This study was concerned with examining health and safety issues in public sector construction procurement. The broad aim of this research is to build on earlier research undertaken by Davis Langdon (2007), to provide a sound evidence base on which HSE can design targeted interventions to improve construction health and safety through improved public sector procurement practices.
The main data collection instrument was an interview questionnaire to allow issues to be explored qualitatively. Interviews were undertaken during the winter of 2009 with public sector construction clients both face-to-face and by telephone using a structured interview outline. Out of 411 potential respondents that were contacted 101 interviews were completed.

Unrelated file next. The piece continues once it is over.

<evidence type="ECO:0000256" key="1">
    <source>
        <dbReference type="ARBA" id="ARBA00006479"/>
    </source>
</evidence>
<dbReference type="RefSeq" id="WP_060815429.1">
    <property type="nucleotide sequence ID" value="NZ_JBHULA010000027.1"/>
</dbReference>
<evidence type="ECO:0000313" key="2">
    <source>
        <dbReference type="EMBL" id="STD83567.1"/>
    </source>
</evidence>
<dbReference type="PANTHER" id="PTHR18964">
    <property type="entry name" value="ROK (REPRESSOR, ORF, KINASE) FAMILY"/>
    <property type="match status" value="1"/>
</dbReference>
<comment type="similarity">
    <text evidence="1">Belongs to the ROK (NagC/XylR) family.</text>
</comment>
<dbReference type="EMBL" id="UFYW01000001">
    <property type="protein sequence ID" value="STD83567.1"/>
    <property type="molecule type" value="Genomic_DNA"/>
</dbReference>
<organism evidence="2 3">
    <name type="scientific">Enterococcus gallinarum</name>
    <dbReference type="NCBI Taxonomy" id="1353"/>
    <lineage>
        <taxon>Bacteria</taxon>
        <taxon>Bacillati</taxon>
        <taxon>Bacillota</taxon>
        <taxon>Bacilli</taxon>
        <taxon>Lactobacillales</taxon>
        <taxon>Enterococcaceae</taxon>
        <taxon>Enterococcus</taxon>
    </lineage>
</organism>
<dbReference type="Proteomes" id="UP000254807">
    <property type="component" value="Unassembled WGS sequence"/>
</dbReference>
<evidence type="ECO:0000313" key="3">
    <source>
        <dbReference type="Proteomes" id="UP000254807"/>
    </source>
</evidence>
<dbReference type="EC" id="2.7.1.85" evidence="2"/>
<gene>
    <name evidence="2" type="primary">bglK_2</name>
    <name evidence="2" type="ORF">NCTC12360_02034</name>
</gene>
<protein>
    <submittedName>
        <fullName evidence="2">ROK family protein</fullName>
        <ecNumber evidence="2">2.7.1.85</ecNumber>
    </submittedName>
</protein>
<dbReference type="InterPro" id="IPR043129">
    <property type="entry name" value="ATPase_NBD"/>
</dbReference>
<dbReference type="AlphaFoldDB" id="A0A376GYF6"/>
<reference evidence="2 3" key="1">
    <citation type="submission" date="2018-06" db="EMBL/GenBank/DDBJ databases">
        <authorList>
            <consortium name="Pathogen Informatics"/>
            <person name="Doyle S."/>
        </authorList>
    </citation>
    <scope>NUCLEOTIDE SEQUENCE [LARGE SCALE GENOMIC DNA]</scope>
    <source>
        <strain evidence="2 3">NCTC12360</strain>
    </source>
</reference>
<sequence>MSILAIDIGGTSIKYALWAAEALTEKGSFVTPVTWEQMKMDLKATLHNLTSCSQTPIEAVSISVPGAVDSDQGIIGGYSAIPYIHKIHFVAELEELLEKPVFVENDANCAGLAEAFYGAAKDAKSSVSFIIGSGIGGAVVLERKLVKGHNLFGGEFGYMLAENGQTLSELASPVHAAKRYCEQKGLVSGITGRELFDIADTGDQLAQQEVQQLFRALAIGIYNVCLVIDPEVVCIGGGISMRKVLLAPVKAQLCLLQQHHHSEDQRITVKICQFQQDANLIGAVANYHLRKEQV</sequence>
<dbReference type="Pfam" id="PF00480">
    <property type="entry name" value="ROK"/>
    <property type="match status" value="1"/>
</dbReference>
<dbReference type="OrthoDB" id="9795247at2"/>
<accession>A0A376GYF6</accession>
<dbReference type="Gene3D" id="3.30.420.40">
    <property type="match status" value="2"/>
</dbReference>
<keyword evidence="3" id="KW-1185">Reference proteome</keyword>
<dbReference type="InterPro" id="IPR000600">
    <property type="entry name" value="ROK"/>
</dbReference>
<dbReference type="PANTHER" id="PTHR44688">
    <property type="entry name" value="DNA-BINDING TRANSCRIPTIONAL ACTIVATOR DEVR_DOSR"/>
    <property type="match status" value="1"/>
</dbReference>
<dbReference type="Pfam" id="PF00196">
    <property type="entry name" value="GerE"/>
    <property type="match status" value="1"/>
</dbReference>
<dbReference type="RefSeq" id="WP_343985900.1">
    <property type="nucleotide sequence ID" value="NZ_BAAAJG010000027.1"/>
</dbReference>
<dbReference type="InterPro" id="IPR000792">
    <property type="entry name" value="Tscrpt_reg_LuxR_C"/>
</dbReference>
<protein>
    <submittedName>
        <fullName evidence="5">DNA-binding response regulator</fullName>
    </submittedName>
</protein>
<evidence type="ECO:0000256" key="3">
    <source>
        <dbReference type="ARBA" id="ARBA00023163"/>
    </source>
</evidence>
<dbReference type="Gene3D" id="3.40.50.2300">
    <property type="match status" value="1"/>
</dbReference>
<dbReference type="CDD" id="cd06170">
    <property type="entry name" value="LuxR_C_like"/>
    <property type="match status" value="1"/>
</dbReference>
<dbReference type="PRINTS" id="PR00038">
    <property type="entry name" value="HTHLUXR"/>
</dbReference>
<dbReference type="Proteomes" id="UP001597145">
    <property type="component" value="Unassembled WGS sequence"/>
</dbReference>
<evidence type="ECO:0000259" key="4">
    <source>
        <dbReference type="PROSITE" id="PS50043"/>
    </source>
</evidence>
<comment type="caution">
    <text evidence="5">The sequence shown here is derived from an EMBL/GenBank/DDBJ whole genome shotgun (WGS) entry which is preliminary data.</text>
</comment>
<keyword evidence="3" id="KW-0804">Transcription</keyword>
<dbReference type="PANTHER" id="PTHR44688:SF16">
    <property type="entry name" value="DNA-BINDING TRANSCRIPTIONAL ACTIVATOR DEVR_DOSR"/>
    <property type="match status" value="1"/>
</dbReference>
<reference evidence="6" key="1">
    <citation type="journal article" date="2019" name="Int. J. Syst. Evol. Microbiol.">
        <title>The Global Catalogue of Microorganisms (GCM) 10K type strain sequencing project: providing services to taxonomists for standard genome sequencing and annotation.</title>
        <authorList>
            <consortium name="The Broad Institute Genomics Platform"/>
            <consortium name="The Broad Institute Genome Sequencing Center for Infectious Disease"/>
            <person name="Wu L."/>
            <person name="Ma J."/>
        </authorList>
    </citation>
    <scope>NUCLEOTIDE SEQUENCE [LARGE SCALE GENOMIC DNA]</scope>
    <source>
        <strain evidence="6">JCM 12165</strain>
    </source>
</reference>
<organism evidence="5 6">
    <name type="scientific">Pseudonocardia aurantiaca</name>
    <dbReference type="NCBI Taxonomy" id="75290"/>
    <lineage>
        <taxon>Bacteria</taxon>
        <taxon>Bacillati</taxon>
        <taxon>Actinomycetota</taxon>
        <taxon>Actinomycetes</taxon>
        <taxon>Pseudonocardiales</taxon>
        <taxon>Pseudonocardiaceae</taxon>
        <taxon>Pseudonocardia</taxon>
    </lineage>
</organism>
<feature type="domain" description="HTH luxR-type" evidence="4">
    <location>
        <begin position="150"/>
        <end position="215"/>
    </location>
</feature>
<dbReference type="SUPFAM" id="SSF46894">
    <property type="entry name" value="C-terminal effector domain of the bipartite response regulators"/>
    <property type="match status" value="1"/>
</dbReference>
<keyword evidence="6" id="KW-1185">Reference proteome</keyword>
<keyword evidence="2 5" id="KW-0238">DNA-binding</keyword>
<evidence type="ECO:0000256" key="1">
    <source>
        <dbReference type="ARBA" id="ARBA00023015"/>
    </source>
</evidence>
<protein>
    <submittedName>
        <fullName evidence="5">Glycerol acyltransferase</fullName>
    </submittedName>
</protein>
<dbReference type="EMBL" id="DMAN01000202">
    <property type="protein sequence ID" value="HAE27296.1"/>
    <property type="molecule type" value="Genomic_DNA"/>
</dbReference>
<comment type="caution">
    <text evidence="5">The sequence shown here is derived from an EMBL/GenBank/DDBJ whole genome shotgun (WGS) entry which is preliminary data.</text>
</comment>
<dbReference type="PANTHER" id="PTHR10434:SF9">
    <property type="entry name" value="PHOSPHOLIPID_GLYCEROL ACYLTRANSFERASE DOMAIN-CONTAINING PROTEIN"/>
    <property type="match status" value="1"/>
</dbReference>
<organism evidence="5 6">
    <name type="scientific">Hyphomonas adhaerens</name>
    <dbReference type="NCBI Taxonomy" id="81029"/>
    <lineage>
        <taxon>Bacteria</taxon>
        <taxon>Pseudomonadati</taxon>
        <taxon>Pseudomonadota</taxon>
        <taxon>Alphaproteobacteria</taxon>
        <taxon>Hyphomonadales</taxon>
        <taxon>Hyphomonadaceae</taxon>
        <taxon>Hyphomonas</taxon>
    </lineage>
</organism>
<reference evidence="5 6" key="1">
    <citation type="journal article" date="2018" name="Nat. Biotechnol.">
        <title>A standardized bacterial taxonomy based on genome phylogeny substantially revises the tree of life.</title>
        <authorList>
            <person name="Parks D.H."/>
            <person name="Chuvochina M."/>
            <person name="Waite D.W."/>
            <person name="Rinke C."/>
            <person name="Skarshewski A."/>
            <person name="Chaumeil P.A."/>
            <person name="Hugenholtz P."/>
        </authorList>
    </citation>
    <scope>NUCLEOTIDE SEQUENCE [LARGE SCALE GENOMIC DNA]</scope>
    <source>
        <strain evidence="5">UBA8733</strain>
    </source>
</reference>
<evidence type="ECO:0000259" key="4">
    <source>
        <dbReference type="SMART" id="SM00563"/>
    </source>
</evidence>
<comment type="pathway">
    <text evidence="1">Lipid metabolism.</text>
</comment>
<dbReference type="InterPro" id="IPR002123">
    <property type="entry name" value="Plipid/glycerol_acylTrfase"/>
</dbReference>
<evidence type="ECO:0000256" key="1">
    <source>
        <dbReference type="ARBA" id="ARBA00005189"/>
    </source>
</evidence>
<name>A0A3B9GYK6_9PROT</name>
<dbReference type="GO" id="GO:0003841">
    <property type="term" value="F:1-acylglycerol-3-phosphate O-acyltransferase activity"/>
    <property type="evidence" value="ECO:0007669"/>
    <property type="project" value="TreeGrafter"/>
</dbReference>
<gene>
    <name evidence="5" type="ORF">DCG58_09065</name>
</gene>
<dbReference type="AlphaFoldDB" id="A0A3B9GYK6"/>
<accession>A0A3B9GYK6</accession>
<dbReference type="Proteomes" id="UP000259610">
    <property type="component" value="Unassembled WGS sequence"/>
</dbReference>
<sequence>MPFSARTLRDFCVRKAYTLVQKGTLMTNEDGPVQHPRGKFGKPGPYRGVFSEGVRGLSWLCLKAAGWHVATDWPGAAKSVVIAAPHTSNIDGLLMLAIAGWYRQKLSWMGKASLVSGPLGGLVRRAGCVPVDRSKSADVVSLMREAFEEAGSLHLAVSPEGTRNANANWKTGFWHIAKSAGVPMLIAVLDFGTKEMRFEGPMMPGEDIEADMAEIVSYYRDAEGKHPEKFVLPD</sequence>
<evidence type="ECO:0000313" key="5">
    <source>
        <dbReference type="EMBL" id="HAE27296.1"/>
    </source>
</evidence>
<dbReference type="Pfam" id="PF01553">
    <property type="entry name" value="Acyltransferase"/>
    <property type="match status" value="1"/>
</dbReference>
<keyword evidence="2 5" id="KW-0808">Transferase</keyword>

The results indicate that, in the intervening years between the initial survey and the current research there appears to be have been little significant improvement in terms of how public sector client’s discharge their health and safety obligations during the procurement of construction projects.
The conclusions, drawn from the evidence of the research, suggest that while some public sector clients perform reasonably well in terms of meeting their health and safety obligations during the procurement of construction, there remains more that could be done.
This report and the work it describes were funded by the Health and Safety Executive (HSE). Its contents, including any opinions and/or conclusions expressed, are those of the authors alone and do not necessarily reflect HSE policy.
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